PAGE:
Try making small proofs (4x6 or 5x7) from a full roll of film, then pin them up around the house where you might see them during your normal day.
But don't pin them up right way up. Have them upside down, or on an edge. That way if they catch your eye as you pass, you are not seeing a subject that you took a photograph of, you are seeing objects that are collections of line and tones. This might inspire you to print from some of the frames in a different way, picking on details, or abstracts. This in turn may inspire you to look at the same old fodder in a different way, sparking your desire to shoot again.
"You don't need eyes to see, you need vision" - Maxi Jazz
Forget the photography, give up thinking about what you "think" you should shoot.
Then go do something you want to do, visit places, events or whatever, maybe don't take a camera, then you'll suddenly find that something will inspire you to shoot images again and give them a purpose.
I see so many great pictures when I haven't got a camera with me!
"He took to writing poetry and visiting the elves: and though many shook their heads and touched their foreheads and said 'Poor old Baggins!' and though few believed any of his tales, he remained very happy till the end of his days, and those were extraordinarily long "- JRR Tolkien, ' The Hobbit '.
come up with some sort of "project"
you might find a little more purpose ....
and even then, you might find yourself in a rut ...
i've been in a rut for 15+ years
I also have been in a similar vein of thought; decided to go back to basics and pulled out my old 6x9 folder and visit a place out of town. Just shot for the sake of shooting.
Maybe set yourself a project - something that will take some effort to research and put together and give yourself a timeframe to shoot. I'm currently still shooting a "lamp post" series - all old style or "quirky" and all in b&w.
On a visit to the EU I shot post boxes - the official versions, not private mailboxes.
Tried a fire hydrant series - but that got really hard when I moved back home to AU - they aren't as interesting as the ones in the US and all look the same.
I'm also trying to find a way to shoot old car hood ornaments - *very* rare here in TH, but when I go back to AU for a visit, will attempt to get it to coincide with an old car rally.
Have a couple of shots of scripts from Porsche on my site - another little project I set myself that continues today.
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Dont worry about being in a funk. Leave the high tech gadget on the shelf, and stay out of the DR. Go out and be a tourist for a while, and just enjoy the time without any self-induced pressure. Next, find a cheap P&S camera, and just shoot snaps of nonsense,dont think about what you shoot, only shoot for the fun of a moment. Let the 1-hour lab process them for you. Set the prints out everywhere throughout the house, and just ignore them. At this point, human nature takes over, and you look them over, and start to "see" what they are all about, and you may be excited to grab the do-it-all off the shelf, and be motivated to play with it instead of thinking you have to "create art" every time you pick it up.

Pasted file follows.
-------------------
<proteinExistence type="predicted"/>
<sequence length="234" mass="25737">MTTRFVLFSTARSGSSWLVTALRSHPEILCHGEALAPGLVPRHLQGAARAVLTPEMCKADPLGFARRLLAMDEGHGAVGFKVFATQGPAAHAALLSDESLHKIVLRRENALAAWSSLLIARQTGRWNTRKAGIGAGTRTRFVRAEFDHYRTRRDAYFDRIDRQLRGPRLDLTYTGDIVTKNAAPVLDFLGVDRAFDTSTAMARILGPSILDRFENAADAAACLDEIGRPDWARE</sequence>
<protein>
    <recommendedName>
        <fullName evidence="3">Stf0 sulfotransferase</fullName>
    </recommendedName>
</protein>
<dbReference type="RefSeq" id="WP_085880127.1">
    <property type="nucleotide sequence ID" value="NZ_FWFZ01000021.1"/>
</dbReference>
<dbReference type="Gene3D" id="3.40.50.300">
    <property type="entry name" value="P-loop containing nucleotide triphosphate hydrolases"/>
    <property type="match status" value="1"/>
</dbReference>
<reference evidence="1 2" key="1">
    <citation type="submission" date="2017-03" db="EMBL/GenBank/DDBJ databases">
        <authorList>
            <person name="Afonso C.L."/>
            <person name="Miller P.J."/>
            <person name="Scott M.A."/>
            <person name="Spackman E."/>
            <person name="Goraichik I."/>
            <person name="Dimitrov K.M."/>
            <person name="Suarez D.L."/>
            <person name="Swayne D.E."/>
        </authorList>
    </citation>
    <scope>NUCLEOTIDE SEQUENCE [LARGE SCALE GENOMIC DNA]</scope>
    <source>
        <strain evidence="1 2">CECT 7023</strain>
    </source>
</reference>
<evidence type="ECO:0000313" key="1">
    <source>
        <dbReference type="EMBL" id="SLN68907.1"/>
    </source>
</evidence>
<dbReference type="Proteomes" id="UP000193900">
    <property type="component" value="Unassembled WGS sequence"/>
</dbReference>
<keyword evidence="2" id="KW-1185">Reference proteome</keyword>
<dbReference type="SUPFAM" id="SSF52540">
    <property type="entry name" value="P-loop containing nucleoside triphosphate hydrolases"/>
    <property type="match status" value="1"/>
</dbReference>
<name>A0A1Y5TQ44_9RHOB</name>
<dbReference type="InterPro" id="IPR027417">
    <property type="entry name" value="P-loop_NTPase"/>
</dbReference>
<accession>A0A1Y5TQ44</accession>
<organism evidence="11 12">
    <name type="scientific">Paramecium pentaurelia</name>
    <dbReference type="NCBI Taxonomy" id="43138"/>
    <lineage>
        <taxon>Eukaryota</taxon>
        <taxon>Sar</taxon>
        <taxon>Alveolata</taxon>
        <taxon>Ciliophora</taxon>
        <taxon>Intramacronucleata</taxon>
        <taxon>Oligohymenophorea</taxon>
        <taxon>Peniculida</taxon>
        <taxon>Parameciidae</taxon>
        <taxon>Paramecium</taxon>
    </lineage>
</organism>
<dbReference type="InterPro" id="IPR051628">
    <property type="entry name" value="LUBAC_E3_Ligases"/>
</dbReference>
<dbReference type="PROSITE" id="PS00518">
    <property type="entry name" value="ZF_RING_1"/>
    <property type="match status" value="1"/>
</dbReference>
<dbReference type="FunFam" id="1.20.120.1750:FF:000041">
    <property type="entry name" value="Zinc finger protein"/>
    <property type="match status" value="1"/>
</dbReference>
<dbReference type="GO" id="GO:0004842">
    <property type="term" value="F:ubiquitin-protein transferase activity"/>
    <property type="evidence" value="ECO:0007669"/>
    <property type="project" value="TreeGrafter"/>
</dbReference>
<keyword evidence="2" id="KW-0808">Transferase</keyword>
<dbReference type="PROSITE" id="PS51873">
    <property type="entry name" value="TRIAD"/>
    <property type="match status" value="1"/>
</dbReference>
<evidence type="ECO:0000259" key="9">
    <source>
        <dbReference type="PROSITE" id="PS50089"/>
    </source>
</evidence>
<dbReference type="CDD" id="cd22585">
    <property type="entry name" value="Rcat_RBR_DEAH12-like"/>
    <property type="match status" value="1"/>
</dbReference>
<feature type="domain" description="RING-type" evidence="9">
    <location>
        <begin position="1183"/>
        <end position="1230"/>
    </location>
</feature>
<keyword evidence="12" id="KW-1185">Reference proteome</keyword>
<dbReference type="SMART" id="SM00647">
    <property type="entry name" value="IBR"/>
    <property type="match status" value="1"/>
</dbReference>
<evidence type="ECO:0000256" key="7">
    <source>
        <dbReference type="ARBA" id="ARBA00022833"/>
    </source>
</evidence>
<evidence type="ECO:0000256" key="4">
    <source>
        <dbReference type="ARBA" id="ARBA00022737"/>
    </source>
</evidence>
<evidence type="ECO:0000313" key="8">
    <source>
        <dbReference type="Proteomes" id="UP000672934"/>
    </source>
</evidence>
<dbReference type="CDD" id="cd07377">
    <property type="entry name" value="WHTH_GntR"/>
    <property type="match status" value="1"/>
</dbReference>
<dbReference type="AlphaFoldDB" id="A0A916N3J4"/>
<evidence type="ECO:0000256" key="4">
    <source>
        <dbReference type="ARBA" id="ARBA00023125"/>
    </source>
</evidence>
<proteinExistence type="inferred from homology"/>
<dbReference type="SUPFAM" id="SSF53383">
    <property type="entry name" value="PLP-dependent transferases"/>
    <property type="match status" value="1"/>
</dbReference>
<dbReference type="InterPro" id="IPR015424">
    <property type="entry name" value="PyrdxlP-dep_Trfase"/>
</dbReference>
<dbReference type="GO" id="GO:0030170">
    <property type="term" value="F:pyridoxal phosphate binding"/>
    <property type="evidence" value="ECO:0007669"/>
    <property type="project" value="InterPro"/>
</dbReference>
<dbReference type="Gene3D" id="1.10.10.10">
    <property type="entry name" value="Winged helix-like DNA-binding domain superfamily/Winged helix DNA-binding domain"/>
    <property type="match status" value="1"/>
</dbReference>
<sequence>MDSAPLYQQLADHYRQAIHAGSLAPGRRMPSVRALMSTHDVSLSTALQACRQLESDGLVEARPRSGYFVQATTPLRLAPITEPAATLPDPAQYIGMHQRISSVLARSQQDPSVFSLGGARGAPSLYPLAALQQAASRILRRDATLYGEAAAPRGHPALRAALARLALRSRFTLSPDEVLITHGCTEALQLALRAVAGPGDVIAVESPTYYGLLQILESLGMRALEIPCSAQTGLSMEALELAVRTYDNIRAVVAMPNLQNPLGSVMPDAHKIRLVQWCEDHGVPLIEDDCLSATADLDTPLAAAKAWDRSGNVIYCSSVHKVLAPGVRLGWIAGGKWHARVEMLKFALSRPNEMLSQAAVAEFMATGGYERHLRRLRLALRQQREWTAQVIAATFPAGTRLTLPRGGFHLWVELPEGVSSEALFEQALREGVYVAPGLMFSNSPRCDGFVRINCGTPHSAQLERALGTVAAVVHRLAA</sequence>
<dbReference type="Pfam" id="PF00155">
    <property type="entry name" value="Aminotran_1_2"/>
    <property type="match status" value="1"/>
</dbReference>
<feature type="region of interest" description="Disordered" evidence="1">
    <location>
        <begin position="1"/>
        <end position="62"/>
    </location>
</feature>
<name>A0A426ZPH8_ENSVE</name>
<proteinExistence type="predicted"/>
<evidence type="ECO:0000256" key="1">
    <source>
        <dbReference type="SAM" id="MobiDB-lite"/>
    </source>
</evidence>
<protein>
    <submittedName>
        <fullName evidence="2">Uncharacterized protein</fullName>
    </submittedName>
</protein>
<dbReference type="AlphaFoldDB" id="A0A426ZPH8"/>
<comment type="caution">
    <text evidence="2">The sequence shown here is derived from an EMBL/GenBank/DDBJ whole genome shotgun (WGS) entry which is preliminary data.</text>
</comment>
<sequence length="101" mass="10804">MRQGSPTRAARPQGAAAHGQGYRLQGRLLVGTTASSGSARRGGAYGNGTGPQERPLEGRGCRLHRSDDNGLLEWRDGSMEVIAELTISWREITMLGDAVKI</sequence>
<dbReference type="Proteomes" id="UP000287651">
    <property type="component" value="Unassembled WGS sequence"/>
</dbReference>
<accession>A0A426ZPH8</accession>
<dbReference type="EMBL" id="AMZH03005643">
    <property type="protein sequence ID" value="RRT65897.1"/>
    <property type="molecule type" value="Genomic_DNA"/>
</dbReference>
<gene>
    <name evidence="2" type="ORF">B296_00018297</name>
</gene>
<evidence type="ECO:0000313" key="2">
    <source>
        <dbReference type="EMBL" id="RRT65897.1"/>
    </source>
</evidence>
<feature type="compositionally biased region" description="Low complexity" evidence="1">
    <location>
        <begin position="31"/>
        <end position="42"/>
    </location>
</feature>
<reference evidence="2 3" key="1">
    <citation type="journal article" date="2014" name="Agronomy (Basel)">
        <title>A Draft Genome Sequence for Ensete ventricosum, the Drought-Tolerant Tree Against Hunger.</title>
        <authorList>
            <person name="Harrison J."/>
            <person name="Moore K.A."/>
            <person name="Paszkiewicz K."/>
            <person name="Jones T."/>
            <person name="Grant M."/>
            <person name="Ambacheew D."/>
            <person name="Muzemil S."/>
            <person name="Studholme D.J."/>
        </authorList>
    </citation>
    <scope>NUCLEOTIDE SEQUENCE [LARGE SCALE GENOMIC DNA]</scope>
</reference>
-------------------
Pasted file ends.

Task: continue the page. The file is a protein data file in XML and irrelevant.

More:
Originally Posted by aste
Its alright to not want to pick up your camera(s), mine sit for extended periods, when something strikes my fancy, a-shooting I go. Stop "forcing" yourself, and just enjoy life.
Thank you all for the very encouraging replies. I'll be taking your suggestions to heart.
I go through periods like that. Just takes time to get out of that funk.
We're supposed to feel inspired?
I am beginning to resent being referred to as 'half-fast'.
Whatever that's supposed to mean.
I just came out of a creative slump, and like you I got gazillions of advice of how to get out of it. One of them was 'just do it'. So I forced myself to bring four rolls of film to the local conservatory and just photograph plants the way I see them, in black and white. When I got back home I immediately forced myself to process one or two rolls of it and look at them, scan them, organize them. If I had had a darkroom up and running, I would have contact printed them and potentially printed a couple.
The idea here was to do something I hadn't done before, and force myself to explore the camera and what's in front of it again. I shot nearly everything wide open.
I'm still working those negatives, six months later. It will come back to you.
It also helps to leave the camera behind a little, go do something else that doesn't involve photography. Sooner than you think, you will see something that you want to shoot and you're off on your merry way again.
I hope that helps.
"Often moments come looking for us". - Robert Frank
"Make good art!" - Neil Gaiman
"...the heart and mind are the true lens of the camera". - Yousuf Karsh